Russia's Wheat Crop Struggles with Spring

Russia’s poor start to spring means farmers may struggle to collect a wheat crop that’s near to last year’s record. ( )

(Bloomberg) -- Russia’s poor start to spring means farmers may struggle to collect a wheat crop that’s near to last year’s record.

Cold weather in central areas and the Volga valley delayed the resumption of winter wheat growth by about two to three weeks compared with last year, according to the Institute for Agricultural Market Studies, or IKAR. Lingering snow has also given farmers in the world’s top exporter less time to sow spring crops, potentially leading to smaller-than-expected plantings.

That prompted IKAR to cut its harvest estimate to between 72 million and 78 million metric tons, down at least 9 percent from a year earlier. Consultant ProZerno sees bigger declines. The risk to Russian output comes as dryness is threatening crops in the U.S. Plains and as the International Grains Council expects global production to fall next season for the first time in at least three years.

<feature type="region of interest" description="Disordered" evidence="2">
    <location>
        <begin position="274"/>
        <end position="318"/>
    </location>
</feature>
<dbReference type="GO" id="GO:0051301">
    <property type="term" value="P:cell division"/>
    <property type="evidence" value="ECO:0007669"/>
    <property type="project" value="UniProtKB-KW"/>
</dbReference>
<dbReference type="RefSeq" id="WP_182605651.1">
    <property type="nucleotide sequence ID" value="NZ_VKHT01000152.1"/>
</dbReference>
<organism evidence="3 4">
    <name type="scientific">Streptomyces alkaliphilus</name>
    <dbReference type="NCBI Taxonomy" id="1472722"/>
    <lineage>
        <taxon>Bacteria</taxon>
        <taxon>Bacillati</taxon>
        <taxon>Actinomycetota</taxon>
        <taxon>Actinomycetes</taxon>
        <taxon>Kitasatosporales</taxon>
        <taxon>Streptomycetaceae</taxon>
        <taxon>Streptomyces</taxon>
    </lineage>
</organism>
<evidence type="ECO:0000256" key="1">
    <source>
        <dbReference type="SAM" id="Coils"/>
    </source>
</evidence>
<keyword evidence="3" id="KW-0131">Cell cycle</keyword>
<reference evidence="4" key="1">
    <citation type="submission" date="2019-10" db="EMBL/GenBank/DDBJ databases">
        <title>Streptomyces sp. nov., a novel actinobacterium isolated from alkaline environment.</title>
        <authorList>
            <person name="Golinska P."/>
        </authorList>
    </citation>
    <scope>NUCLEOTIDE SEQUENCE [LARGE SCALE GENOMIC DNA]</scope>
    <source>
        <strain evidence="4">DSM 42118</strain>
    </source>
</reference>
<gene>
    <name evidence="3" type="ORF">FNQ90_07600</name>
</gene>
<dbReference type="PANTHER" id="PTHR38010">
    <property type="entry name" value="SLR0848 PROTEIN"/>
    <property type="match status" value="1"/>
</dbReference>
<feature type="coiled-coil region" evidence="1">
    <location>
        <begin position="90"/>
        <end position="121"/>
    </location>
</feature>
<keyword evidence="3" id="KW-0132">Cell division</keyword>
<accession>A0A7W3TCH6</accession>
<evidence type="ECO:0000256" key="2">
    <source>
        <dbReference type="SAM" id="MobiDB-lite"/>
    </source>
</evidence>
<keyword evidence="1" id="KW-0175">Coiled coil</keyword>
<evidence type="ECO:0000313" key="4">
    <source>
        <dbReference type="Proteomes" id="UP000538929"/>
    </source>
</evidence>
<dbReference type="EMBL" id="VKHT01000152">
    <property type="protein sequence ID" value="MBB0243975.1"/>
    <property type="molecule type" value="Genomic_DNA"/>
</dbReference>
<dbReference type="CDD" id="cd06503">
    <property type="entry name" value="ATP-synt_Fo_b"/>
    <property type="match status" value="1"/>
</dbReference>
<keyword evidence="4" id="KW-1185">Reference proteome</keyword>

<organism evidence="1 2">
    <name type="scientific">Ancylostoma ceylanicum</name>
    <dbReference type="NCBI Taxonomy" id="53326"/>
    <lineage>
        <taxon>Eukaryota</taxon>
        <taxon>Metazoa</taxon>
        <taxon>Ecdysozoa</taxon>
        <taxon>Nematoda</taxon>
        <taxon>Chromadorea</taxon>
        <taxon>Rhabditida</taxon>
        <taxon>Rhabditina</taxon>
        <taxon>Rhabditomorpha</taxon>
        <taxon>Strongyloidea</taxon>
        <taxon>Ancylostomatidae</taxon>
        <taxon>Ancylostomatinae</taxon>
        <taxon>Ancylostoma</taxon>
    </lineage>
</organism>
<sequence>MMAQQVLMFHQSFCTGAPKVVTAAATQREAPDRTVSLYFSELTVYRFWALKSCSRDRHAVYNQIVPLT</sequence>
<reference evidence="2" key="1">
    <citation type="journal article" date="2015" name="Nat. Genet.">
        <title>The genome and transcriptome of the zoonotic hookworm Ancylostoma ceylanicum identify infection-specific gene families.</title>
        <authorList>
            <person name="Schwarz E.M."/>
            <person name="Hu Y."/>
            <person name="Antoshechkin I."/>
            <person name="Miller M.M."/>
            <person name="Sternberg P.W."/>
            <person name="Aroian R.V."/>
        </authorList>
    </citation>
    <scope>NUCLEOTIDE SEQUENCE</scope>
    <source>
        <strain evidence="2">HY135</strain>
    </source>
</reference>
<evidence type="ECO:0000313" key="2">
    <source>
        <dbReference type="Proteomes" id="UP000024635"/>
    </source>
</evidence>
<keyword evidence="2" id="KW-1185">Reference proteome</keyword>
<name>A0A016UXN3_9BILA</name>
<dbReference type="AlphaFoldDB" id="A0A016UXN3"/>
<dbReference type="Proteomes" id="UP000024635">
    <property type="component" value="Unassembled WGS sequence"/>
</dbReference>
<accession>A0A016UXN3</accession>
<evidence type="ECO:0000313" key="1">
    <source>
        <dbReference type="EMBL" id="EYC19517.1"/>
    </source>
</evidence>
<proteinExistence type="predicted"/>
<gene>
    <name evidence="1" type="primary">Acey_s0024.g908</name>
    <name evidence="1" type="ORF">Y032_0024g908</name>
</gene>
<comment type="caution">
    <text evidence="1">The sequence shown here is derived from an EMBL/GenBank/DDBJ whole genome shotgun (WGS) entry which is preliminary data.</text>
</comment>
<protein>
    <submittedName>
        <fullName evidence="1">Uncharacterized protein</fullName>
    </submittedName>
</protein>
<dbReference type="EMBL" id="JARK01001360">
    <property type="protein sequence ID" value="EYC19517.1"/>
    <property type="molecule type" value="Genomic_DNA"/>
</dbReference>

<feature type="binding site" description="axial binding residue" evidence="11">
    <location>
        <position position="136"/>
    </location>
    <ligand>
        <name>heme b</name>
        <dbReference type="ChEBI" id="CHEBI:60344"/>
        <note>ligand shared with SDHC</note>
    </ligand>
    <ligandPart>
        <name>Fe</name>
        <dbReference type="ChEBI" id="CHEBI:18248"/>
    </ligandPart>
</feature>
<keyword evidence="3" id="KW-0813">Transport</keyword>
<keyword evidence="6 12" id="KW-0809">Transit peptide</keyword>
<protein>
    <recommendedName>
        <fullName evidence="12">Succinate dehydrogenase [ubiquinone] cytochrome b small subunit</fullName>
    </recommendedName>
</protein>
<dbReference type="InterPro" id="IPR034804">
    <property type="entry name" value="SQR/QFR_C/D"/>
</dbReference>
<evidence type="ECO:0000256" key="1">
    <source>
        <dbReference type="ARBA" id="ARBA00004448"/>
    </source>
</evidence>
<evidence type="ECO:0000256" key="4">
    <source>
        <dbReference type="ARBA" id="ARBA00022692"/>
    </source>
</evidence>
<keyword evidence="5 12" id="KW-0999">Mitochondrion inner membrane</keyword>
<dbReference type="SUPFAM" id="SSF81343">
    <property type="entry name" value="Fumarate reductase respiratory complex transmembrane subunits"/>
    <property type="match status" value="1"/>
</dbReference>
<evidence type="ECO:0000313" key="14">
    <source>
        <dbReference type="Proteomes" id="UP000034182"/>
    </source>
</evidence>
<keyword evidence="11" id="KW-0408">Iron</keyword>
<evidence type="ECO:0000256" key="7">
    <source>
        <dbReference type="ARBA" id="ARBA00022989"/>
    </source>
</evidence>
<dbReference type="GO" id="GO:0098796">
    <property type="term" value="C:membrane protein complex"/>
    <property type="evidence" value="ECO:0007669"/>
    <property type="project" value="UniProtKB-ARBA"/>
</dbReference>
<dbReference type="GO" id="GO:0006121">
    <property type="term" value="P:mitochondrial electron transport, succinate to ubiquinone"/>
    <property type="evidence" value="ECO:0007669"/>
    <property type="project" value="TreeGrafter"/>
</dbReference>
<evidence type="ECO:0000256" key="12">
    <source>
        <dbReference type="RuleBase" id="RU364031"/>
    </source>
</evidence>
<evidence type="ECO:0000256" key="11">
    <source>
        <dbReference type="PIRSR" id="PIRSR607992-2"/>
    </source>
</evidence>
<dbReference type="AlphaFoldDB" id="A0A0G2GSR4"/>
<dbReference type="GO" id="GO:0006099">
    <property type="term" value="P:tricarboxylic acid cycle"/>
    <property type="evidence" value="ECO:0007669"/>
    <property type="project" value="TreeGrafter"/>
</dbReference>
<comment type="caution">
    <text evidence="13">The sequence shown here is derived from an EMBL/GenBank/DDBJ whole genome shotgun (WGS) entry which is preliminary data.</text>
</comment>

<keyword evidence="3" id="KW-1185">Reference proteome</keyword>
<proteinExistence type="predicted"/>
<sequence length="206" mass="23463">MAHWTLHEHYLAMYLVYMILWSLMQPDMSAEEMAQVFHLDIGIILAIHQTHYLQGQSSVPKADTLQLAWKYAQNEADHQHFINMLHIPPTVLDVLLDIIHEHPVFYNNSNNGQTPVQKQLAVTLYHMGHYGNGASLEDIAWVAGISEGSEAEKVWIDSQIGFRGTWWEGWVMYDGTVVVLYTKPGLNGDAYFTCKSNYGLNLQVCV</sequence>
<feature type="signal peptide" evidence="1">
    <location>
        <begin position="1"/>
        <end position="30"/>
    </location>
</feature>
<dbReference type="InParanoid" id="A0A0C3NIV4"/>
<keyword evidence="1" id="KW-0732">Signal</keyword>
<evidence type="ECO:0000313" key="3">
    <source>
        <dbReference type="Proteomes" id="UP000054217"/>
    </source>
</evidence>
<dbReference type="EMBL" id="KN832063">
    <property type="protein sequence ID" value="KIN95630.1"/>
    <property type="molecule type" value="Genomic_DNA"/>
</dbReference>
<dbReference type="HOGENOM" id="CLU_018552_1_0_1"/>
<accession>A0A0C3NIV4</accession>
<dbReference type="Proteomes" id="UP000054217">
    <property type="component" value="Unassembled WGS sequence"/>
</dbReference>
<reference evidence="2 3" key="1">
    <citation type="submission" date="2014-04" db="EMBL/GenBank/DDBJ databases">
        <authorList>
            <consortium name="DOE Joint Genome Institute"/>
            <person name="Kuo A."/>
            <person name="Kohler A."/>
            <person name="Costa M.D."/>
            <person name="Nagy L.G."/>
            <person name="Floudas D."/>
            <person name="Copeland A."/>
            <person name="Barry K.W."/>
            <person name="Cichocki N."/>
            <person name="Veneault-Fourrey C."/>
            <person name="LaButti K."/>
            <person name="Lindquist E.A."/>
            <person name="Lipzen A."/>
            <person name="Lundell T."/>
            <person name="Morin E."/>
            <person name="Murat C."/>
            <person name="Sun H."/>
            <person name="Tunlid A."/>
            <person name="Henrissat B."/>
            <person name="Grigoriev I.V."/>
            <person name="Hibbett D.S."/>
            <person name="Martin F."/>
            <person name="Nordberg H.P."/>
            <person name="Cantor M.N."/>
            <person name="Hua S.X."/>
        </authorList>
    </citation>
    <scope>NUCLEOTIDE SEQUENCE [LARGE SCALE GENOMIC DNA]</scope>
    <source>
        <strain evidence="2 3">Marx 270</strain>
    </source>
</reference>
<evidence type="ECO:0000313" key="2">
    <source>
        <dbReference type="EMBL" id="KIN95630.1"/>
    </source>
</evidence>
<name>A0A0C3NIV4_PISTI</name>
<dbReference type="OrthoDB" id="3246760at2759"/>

“The growing conditions are less favorable than last year,” meaning Russian yields will probably decline, said Oleg Sukhanov, chief of grains research at IKAR. “Acreage will most likely be a bit less as well.”

The crop is still expected to be one of the biggest on record, and there’s time for weather to affect output before farmers start harvesting in a couple of months. For example, since May 2017, the U.S. Department of Agriculture steadily raised its forecast for Russia’s production this season from 67 million tons to 85 million tons.

Conditions are better in Russia’s south, the country’s main wheat-growing and exporting region, and there’s a chance the harvest there will be bigger than last year’s, Sukhanov said. Consultant ProZerno in Moscow raised its estimate for the total wheat crop by 2.7 percent earlier this month, citing an improved outlook for the south. Rains in central parts were “really good” for winter wheat in the past week, said Andrey Sizov Jr., SovEcon’s managing director.

Here’s a breakdown of estimates:

IKAR sees 2018-19 output at 72 million to 78 million tons.It previously forecast production at as much as 82 million tons. ProZerno expects the harvest to total 71.9 million tons. SovEcon predicts output to be 77.4 million tons.


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